Realisation of privilege and thus working to ‘give back’| “I see how little they have. So yeah, motivation is to just give back and also hopefully, that my children can see and and also realise how privileged they are… And also, I think the fundamental thing that with privilege, there has to be some responsibility.”

One interviewee also pointed to the role of COVID-19 in getting people to see their own privilege: “So there’s a lot more gratitude that comes from- I think when you live in Singapore and things are kind of given to you, you can take em, you can take a lot of like these privileges or these benefits for granted right. So I think during this time is when people start realizing that I can’t really take a lot these, for granted. And then they sort of find that sort of gratitude and support for one another.”

More needs to be understood on how privilege is seen, but a repeated phrase was ‘not taking things for granted’. There seems to be an underlying belief of the ‘unfairness’ of one’s resources and opportunities in society- which should be ‘given back’ to the less privileged to balance out.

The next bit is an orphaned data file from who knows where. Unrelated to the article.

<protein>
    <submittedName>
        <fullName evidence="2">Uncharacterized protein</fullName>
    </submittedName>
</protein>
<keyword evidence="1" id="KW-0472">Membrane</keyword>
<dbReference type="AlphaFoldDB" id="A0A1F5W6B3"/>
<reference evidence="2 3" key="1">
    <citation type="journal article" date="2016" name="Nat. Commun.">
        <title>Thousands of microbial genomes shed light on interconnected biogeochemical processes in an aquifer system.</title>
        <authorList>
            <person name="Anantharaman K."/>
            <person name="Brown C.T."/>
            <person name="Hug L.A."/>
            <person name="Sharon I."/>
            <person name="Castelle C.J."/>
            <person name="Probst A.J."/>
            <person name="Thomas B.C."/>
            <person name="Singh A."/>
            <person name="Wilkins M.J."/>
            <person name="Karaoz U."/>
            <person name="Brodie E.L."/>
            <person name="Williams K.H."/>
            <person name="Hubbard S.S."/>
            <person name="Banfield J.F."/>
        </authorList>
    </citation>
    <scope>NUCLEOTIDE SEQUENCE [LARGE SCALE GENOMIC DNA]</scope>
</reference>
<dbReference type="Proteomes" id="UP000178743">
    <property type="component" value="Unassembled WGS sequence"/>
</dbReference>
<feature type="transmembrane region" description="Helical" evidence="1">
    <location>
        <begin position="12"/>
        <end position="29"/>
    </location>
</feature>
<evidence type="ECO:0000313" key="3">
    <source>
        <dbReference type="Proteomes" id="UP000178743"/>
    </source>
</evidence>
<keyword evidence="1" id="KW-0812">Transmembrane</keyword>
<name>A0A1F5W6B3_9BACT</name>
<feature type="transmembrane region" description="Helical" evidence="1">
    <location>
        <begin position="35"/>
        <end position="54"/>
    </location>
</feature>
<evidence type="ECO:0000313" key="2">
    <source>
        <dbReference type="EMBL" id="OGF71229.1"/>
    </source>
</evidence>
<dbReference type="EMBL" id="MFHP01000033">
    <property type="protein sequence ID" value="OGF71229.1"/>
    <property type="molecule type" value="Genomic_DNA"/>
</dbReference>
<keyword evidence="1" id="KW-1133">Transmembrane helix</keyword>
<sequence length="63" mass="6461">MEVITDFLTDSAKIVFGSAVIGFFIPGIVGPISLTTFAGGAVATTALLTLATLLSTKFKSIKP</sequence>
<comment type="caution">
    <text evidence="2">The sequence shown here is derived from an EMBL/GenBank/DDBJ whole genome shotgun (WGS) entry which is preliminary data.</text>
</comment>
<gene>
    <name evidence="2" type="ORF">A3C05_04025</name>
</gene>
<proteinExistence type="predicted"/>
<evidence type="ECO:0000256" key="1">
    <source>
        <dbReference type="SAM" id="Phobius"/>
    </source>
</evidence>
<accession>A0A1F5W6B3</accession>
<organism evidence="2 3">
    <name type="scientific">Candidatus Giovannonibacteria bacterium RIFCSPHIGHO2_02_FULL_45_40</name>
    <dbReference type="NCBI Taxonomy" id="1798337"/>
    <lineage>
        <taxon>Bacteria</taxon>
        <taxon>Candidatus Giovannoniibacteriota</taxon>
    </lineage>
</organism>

I always skim through qualitative results when I can’t visualise the relationships between themes or when there isn’t a diagram… so you are forgiven if you skimmed past this πŸ˜‰ Evidently, this piece does not form a coherent theory and the process of writing has already surfaced some unclear links. But I hope it makes for a tasty appetizer for the future finished work… and I promise there will be a visual diagram!